By Steven Eggert
The message was only 125 characters long, but that’s all that was necessary to give the men’s basketball program a huge upgrade with a new assistant coach.
On June 5, Associate Head Coach Mike Witcoskie sent out a tweet intended for then-retired basketball player Jason Kidd that read, “Heard @realjasonkidd wants to be a coach. Let me know if you want to coach in college this year. Rider Broncs are interested.”
Though Witcoskie was not confident Kidd would join the Broncs’ staff, it didn’t hurt to try.
“Kidd had said something to the media about wanting to coach,” Witcoskie said. “Obviously, we had no idea he was going to end up as the coach of the Brooklyn Nets, but, basically, we put it out there. If we can get a guy with that kind of experience, we’d definitely take him.”
The Broncs didn’t land Kidd, but were able to snag another former NBA player, Donyell Marshall.
After seeing the tweet, Marshall contacted Witcoskie and Head Coach Kevin Baggett, stated his interest in the coaching vacancy, and the rest is history. Marshall’s hire was announced on Aug. 22.
Marshall, a forward who played with eight NBA teams throughout his 15-year professional career, averaged 11.2 points and 6.7 rebounds per game and is tied for the NBA record with 12 three-pointers made in a single game.
He was aware of Rider before becoming the assistant coach because his son was being scouted to play for the Broncs.
“We liked his son and we ended up going in another direction, but Donyell was very genuine and good to us in the whole recruiting process,” Baggett said. “It’s just funny, you never know where roads are going to meet. We had a good time getting to know one another then.”
It was not only Marshall’s NBA experience and first impressions that helped get him the job, it was his desire to become a coach and get involved in basketball, even though he could not play anymore.
“There’s a couple things: one being his experience and then his passion to become a coach and someday a head coach,” Baggett said. “I thought it was a right fit and this would be a good step for him to get experience. Then he’ll go on to do better things as an assistant and maybe as a head coach as time progresses.”
Marshall’s prior coaching experience includes assistant coach at George Washington University in 2010 and assistant coach with the Maine Red Claws of the NBA Development League in 2011.
After playing basketball in college and with several teams in the NBA, he has a new-found respect for what coaching is all about.
“As a player, you just go to the games, get the scouting report and do it,” Marshall said. “As a coach, you have to do everything, the behind-the-scenes stuff. Even as a player, you know what a coach does, but you don’t appreciate it as much. Now that you’re in this part, it gives you a lot more appreciation as a player.”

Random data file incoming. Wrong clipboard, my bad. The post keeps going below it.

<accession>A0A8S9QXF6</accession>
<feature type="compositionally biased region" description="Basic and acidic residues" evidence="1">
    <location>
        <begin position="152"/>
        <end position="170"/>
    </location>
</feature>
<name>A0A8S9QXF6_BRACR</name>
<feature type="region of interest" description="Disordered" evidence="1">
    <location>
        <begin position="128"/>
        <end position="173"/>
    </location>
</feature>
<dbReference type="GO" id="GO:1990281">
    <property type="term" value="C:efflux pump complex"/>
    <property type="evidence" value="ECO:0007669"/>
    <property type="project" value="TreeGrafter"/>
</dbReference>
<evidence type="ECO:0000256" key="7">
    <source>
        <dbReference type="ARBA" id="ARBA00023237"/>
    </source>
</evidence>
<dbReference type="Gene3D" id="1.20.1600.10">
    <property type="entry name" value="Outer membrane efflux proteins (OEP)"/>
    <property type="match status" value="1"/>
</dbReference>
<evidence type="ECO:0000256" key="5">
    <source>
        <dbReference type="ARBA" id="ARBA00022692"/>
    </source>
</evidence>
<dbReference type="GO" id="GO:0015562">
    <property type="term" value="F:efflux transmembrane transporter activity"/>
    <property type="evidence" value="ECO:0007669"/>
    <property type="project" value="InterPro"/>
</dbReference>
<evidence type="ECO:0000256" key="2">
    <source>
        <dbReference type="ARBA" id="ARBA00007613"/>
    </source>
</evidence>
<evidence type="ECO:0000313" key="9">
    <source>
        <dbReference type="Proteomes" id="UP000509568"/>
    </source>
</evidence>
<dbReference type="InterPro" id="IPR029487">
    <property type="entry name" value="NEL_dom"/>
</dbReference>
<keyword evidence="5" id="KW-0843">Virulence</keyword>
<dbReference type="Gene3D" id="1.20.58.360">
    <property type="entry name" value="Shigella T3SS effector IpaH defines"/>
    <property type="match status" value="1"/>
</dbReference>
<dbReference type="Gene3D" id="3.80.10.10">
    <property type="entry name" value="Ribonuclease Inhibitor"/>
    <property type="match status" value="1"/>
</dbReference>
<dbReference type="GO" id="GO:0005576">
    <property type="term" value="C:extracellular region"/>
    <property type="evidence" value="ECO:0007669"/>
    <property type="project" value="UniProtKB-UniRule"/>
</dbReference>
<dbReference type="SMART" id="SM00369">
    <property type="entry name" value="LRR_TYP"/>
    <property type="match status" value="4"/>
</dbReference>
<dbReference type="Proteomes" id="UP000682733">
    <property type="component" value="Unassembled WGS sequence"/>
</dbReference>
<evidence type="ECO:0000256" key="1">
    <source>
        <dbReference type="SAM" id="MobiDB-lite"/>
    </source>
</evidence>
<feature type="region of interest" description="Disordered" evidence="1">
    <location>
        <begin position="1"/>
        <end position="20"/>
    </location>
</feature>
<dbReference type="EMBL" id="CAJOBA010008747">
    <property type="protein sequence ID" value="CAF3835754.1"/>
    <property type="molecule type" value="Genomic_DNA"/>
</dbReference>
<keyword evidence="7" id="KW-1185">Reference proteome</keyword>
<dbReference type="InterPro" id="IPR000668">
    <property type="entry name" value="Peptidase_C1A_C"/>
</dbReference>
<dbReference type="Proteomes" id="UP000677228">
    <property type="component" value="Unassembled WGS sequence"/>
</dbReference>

On the court, one player whom Marshall has worked with hands-on is senior forward Danny Stewart. Since Marshall was a forward during his professional career, Stewart tries to observe and follow his advice when developing his own game.
“Having him here helps because he played the same position,” Stewart said. “He has tips, pointers and information on how I can make myself better. He sits back and analyzes what’s going on. He’ll pull you to the side and tell you what you need to do or what you should’ve done.”
Off the court, Marshall brings various coaching perspectives from his past experiences. He uses that knowledge when talking strategy with the coaches.
“What’s great is that he played with a multitude of teams,” Witcoskie said. “He’s seen it done in a lot of ways, good, bad and ugly, as we all have. He can bring the experience into, ‘Here’s what I’ve seen that’s worked, and hasn’t worked,’ and that’s essentially what coaching is.”
Marshall declared for the 1994 NBA Draft as a junior while attending the University of Connecticut. He was selected fourth overall by the Minnesota Timberwolves. Though he went on to have a long and successful career in the NBA, Marshall’s advice to these players has nothing to do with going professional.
“I try to preach to get your degree,” Marshall said. “If you look at myself, who played and made money, I had to go back and get my degree in order to even coach. To me, that’s the most important thing. If you play professionally, that’s just an added bonus.”
The players have grown attached to Marshall and appreciate not only his basketball knowledge, but also his knowledge about life.
“I think they’ve responded well,” Baggett said. “The reality sets in that he’s got to help us. He’s got to coach these guys, yell at them, and discipline them. He’s a guy who’s hungry to become a head coach at some point. I don’t know how long I will have him or most of my guys on my staff, so you enjoy having him while he’s here.”